“I mean, we could say politically correct that look doesn’t matter, but the look obviously matters… like you wouldn’t have your job if you weren’t beautiful.”(The Strip View 2014)
“If Hillary Clinton can’t satisfy her husband what makes her think she can satisfy America?” (Twitter, 2015 – later deleted)
“Ariana Huffington is unattractive, both inside and out. I fully understand why her former husband left her for a man – he made a good decision.”
“When Mexico sends its people, they’re not sending their best. They’re not sending you. They’re not sending you. They’re sending people that have lots of problems, and they’re bringing those problems with us. They’re bringing drugs. They’re bringing crime. They’re rapists. And some, I assume, are good people.” (Campaign Launch 2015)
“You know, it really doesn’t matter what the media write as long as you’ve got a young, and beautiful, piece of ass.”
“If I were running ‘The View’, I’d fire Rosie O’Donnell. I mean, I’d look at her right in that fat, ugly face of hers, I’d say ‘Rosie, you’re fired.’”
“I think the only difference between me and the other candidates is that I’m more honest and my women are more beautiful.”
Donald Trump has long alienated women and minority races all across America with his crass and flippant comments, so the thought that someone who evidently holds so little and negative disregard for these groups could rule the country? Be responsible for their lives? It was a reality that many counldn’t make themselves ruminate on for too long. Trump’s demeanor, that of a priveledged reality TV star (it’s only true) seemed so ridiculous and immature on the presidential stage that it was hard to imagine him in charge of the entire American government. An oversight, yes, but maybe just escapism from the whole election, considering the opposition.
But now that it is what it is, be it better or worse than the alternative, Trump still brings a great deal of social and racial problems along with him to the table, along with his temperament and lack of experience. With 31% of the US being minorities and 13.3% being first generation immigrants, there are a lot of people who might have cause to worry about Trump’s stances or comments (Not that we apparently know much of anything about his opinions; if you use evidence and state one of them to demonstrate something, you are “ugly” or “unattractive’’, “lying”, and “corrupt”, among a plethora of others). Many Muslims or Mexican immigrants in particular have much to be anxious about, for if Trump’s ideas go through, even if they aren’t evicted, they could suffer imposed rules/guidelines or lose family members who haven’t met his standards to come in or stay in the country. Many women are scurrying to get IUDs and other sorts of protective products before Trump can implement any of his pro-life policies. Oh, and don’t forget Trump’s running mate, Mike Pence (and a large portion of the president-elect’s cabinet) and his views on the LGBTQ+ community. The future vice-president advocates for diverting money to conversion therapy which has not been been proven sucessful, and is, as someone once expained to me, like “trying to shock the gay out of people”.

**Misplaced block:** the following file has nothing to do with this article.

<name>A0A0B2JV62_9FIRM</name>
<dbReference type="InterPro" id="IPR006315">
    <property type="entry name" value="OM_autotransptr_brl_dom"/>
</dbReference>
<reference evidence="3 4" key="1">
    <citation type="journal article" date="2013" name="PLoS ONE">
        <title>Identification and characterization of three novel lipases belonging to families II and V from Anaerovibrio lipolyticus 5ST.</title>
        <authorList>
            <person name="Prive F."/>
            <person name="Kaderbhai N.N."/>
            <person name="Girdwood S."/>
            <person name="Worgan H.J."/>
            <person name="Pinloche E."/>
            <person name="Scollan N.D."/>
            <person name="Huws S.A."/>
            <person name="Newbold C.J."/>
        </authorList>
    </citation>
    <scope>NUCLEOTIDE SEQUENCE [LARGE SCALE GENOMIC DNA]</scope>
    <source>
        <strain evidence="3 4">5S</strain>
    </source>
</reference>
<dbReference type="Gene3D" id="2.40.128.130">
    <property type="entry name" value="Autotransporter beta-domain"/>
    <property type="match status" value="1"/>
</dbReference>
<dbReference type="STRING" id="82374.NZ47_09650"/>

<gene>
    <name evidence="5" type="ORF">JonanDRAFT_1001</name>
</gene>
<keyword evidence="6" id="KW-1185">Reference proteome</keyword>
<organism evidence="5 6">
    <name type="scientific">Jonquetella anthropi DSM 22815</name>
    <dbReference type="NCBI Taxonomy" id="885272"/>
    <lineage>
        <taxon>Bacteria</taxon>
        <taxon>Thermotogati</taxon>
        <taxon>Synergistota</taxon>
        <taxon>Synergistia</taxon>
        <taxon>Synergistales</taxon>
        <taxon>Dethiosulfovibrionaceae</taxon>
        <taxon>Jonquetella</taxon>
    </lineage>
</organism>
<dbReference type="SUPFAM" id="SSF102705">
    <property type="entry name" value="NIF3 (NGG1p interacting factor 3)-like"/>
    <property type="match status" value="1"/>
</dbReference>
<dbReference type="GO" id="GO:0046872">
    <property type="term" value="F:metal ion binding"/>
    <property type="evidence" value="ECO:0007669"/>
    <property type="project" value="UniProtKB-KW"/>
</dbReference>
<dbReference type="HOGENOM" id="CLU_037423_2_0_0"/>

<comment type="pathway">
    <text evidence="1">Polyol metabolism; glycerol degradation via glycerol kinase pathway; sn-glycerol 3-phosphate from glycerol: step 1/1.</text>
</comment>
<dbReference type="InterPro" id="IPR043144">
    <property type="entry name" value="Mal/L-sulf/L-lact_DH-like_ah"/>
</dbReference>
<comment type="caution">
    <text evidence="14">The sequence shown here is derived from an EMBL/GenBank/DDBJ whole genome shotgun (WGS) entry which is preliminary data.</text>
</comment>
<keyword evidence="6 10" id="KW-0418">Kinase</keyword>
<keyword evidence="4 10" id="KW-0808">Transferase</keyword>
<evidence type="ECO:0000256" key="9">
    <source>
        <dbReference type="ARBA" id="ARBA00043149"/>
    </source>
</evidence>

As harsh as I’ve made these problems sound, they are only possible, and there are more immediate problems for these people already occuring. After the Republican win, hate crimes against many different minorities and ethnicities skyrocketed. How far the free country has regressed. Many muslim people have been hit the hardest, with thousands recieving threats, hate, and prejudice. There were hundreds of reports of young muslim women and girls being insulted with racial and ethnic slurs and worse by packs of young white males on the streets. This hate is wrong on such a deep level in our current day world; how is it that someone whose very prescence encourages this sort-of rephrehensibly behaviour was voted in as president?
Hope is not lost for Americans looking forwards and not back, though, and people all across the states band together in support of each other. You may notice someone bearing a safety pin on their lapel, to symbolize their solidarity and support of all people as equals and their willingness to stand up for the vulnerable in this time of uncertainty and hate. The idea of the safety pin arose in Britain, after Brexit tore up the country in much the same way as this election has done for the US. Many LGBTQ+ persons and ethnicities were experienceing hate crimes in the chaos and uncertainty, so a British women took it upon herself to start the trend to show her support of all those being discriminated against.
In the end, that’s all we can really do – support our countries and each other and keep our hope for the future. Perpeturating violence and hate never solves anything. Eventually, with the generation, we’ll slowly leave this prejudiced phase behind us. No matter how dark things get, there will always be a light at the end of the tunnel.